It has often been observed that the law struggles to keep up with the advance of technology. Arguably, there’s no intersection of law and technology where this axiom is more on the mark than when it is applied to the interplay between copyright law and social media.
All the same challenges which the internet has presented to intellectual property jurisprudence since the advent of the commercial web have only been exacerbated by the explosion of social media use in recent years. After all, in the early days of the web, a relatively small percentage of people using the internet were actively publishing content thereon compared to now, when every person who holds a social media account effectively serves as his or her own publisher.
For those interested in the ongoing tug of war between the enforcement of intellectual property law and the far more freewheeling behavior of social media users, below are three cases on which to keep an eye. Only one directly involves social media, but the other two have significant and broad copyright-related implications which could impact how social media users use online content – as well as whether they can be sued for their use of the content, and if so, by whom.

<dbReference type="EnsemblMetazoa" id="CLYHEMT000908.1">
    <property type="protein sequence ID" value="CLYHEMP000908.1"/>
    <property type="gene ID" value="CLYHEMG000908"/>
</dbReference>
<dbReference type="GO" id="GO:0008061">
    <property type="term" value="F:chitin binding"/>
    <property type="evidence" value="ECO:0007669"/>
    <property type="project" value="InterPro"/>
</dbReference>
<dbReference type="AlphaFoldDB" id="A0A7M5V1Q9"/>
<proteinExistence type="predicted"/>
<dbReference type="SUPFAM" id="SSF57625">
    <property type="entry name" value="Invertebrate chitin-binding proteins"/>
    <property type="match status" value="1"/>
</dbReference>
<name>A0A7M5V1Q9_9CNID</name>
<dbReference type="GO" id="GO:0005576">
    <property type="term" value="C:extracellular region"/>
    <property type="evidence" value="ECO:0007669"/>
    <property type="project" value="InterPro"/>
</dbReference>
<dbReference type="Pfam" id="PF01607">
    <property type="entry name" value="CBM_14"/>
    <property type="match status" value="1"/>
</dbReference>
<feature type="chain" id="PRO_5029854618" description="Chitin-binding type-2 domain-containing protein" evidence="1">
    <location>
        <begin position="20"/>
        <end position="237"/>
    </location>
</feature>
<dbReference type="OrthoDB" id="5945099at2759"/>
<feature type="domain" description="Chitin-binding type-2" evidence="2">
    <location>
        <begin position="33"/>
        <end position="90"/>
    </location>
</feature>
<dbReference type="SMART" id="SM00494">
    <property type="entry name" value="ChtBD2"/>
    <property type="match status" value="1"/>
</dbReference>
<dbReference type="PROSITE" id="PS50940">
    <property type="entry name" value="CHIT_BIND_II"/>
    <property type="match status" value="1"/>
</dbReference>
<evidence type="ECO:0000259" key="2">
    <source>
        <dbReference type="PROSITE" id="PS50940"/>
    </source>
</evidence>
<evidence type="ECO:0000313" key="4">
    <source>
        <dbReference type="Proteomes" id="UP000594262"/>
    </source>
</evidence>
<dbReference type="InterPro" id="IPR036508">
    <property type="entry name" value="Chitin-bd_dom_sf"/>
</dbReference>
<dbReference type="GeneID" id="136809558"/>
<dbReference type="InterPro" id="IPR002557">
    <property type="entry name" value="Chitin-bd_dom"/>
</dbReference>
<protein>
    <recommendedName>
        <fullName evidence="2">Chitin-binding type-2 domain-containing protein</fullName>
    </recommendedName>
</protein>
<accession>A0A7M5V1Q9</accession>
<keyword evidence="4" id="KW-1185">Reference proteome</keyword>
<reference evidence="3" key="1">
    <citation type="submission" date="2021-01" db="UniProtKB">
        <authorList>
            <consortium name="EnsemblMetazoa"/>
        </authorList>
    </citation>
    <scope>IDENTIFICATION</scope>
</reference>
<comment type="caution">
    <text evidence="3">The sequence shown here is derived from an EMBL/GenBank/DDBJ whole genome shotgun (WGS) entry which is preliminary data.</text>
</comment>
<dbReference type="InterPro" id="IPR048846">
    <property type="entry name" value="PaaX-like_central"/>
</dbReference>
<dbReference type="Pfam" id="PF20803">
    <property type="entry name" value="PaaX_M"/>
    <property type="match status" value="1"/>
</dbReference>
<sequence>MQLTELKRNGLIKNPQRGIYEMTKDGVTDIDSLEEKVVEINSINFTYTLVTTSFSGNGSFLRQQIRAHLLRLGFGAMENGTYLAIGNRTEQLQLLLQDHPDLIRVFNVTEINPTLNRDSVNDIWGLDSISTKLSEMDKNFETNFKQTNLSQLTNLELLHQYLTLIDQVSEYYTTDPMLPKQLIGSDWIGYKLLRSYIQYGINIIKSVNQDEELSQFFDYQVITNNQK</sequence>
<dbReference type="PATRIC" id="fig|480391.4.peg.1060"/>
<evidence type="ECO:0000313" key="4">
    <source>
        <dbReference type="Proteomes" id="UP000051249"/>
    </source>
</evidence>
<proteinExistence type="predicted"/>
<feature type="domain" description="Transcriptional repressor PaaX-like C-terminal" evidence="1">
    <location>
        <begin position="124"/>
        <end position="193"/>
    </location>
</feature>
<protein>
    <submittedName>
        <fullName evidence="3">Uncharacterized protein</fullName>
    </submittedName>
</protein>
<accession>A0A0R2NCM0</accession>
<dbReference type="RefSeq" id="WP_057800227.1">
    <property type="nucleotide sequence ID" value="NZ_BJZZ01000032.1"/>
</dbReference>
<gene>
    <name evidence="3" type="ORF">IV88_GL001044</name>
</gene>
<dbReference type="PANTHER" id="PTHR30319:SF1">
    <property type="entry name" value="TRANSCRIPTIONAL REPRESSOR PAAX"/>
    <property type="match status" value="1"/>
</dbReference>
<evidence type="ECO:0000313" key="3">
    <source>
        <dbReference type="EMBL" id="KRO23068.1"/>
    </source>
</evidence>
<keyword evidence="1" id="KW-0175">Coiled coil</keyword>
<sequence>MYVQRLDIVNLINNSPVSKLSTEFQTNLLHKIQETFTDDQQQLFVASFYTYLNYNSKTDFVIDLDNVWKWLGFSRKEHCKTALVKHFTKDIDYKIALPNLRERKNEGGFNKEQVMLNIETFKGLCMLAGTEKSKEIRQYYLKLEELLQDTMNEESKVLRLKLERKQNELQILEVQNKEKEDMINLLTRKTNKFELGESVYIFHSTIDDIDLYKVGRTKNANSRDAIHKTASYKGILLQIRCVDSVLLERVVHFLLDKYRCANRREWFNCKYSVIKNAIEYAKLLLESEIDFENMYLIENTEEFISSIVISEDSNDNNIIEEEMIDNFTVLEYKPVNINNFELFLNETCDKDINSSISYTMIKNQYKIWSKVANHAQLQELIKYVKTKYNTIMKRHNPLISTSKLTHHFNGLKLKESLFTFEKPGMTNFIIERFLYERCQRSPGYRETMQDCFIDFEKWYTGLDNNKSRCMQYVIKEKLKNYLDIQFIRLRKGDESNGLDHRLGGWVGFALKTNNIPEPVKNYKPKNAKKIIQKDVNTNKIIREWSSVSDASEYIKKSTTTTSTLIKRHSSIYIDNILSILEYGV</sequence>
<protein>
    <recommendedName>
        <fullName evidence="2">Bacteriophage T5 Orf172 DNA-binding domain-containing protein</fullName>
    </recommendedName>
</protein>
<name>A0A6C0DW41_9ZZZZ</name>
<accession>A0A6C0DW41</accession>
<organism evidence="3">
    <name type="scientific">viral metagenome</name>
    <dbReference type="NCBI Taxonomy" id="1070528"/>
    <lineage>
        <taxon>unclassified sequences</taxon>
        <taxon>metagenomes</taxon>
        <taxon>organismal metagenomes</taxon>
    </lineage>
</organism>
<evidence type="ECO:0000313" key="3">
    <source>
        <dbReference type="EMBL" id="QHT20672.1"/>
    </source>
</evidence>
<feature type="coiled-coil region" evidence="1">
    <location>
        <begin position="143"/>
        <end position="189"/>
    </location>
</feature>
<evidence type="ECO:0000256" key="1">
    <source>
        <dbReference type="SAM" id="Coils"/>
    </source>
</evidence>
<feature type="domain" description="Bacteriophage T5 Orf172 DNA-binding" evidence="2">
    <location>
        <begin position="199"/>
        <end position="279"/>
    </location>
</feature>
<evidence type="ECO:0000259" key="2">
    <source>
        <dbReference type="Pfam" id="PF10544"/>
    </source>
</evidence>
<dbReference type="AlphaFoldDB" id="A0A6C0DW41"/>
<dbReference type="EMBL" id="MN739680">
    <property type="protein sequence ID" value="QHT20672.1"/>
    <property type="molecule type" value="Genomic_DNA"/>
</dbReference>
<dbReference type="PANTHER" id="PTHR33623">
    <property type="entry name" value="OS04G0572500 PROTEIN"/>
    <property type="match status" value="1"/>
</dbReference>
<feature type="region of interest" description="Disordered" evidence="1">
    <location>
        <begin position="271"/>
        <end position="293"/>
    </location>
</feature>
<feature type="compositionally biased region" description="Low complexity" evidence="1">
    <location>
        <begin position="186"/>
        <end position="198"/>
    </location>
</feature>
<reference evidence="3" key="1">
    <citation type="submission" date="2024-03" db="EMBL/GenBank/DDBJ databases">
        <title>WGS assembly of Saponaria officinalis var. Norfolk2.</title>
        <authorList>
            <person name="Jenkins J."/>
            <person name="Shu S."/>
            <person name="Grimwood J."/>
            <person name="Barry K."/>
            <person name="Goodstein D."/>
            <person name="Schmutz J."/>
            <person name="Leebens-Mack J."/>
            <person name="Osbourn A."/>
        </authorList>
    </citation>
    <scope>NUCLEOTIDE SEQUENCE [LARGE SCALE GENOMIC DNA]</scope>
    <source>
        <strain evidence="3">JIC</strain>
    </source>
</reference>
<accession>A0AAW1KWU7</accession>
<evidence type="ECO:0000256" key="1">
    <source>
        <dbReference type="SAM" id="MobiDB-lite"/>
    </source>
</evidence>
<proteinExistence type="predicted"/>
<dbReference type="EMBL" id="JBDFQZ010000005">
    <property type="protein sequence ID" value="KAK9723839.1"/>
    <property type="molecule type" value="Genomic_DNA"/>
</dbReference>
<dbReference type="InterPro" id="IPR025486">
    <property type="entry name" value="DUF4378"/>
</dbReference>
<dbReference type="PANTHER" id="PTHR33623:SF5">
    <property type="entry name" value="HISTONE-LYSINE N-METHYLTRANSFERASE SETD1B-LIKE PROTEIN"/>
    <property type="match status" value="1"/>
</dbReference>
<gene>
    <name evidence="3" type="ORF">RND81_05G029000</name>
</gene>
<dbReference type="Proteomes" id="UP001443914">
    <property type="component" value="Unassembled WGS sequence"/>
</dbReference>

Goldman v. Breitbart
In February, when Judge Katherine Forrest issued a ruling in this case finding that the defendant media outlets had violated photographer Justin Goldman’s exclusive right to display his work by embedding tweets which included one of his photos, some corners of the legal community pounced on the ruling as potentially ruinous to the very internet itself.
“Federal Judge Ruined the Internet Yesterday” read the headline to a piece penned by Joe Patrice for AboveTheLaw.com.
The consternation over Forrest’s ruling centered on the fact it rejected the “server test” standard established in Perfect 10 v. Amazon. It’s a bit of an oversimplification, but the test is generally understood to mean one can’t be held liable for copyright violation for simply linking to an infringing work, as opposed to storing the work on one’s own server.
“The plain language of the Copyright Act, the legislative history undergirding its enactment, and subsequent Supreme Court jurisprudence provide no basis for a rule that allows the physical location or possession of an image to determine who may or may not have ‘displayed’ a work within the meaning of the Copyright Act,” Forrest wrote in her decision.